Altovilla argues that he should have been awarded at least a 20% disability rating. According to Altovilla, he was awarded a 10% disability rating in his left ear and then a 10% disability rating in his right ear for a total 10% disability rating, which “does not add up” and “makes no sense.” Appellant’s Br. 1. He additionally contends that conversations he had with the audiological examiner should have been considered. Altovilla also submitted an updated audiological examination from April 2018, which he argues shows that the condition is his right ear worsened.
The government responds that Altovilla’s arguments do not challenge the interpretation of the regulations, but rather, “simply disagree[ ] with the results of his assigned disability rating.” Appellee’s Br. 8. Accordingly, the government argues that this court lacks jurisdiction over this appeal. To the extent that Altovilla challenges the rating schedule itself, the government’s position is that the rating schedule is not subject to review. Additionally, the government argues that whether Altovilla’s conversations with an audiological examiner should have been considered in the ratings decision, is also a question of fact outside of this court’s jurisdiction. Finally, the results of an April 2018 examination that Altovilla submitted to demonstrate the worsening of his condition constitutes “a claim for increase that is separate and distinct from the initial claim for service connection that underlies this appeal.” Id. at 10. The government contends that a claim for increase must be filed first with the VA.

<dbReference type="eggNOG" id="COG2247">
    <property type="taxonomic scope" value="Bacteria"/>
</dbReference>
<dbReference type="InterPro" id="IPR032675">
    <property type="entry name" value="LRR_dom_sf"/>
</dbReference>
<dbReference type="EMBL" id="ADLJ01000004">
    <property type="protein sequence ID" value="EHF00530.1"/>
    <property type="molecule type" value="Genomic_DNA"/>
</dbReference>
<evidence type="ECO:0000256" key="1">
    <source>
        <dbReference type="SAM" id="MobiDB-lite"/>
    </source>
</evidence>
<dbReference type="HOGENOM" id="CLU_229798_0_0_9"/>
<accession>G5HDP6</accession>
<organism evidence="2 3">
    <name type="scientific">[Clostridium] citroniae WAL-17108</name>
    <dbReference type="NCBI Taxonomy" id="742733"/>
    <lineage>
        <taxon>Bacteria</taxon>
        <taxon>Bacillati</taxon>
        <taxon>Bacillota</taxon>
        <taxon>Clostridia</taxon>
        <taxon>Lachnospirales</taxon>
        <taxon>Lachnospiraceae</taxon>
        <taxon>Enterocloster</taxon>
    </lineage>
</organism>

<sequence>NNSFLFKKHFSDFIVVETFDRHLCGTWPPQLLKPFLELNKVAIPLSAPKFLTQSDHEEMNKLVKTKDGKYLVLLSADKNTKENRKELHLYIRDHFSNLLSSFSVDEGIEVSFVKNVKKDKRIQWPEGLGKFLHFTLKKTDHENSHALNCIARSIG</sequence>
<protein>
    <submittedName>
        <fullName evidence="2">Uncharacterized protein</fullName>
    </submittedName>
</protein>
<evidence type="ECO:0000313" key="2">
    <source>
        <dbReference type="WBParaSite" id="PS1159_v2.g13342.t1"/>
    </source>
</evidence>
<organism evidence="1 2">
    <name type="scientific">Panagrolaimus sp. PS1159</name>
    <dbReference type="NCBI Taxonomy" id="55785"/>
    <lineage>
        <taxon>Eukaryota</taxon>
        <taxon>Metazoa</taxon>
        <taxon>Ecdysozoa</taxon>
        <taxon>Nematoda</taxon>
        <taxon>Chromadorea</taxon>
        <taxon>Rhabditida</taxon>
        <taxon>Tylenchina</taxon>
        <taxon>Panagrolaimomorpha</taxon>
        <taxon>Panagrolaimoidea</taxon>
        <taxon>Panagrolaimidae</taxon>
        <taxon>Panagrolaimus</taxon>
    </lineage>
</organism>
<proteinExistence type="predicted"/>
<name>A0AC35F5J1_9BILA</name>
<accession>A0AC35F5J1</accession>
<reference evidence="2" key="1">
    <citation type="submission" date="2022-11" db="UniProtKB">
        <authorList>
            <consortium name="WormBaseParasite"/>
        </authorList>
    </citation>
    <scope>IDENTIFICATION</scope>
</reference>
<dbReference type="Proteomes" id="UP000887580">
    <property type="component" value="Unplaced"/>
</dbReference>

We agree with the government that we lack jurisdiction to review Altovilla’s appeal. Altovilla challenges the results of his assigned disability rating, but this is a factual determination that we lack jurisdiction to review. See Bastien v. Shinseki, 599 F.3d 1301, 1306 (Fed. Cir. 2010) (“The evaluation and weighing of evidence and the drawing of appropriate inferences from it are factual determinations committed to the discretion of the fact-finder. We lack jurisdiction to review these determinations.”). We also lack jurisdiction to review substantive challenges to the ratings schedules, which are within the discretion of the Secretary. See 38 U.S.C. § 7252(b); Wingard v. McDonald, 779 F.3d 1354, 1359 (Fed. Cir. 2015) (holding that this court was precluded from substantive review of ratings schedules based on § 7252(b)’s bar on Veterans Court review). The additional information Altovilla provided regarding a conversation he had with the audiological examiner, and whether that information should have been considered in his rating decision, is also a fact question outside of our jurisdiction. See Waltzer v. Nicholson, 447 F.3d 1378, 1380 (Fed. Cir. 2006). Finally, the April 2018 examination, which Altovilla contends demonstrates his worsening condition, is dated after the Board’s decision and thus was not considered by the Board or the Veterans Court. This court is without jurisdiction to consider it in the first instance. See Ledford v. West, 136 F.3d 776, 780 (Fed. Cir. 1998).
We have considered the remaining arguments but find them unpersuasive. For the foregoing reasons, we dismiss the appeal for lack of jurisdiction.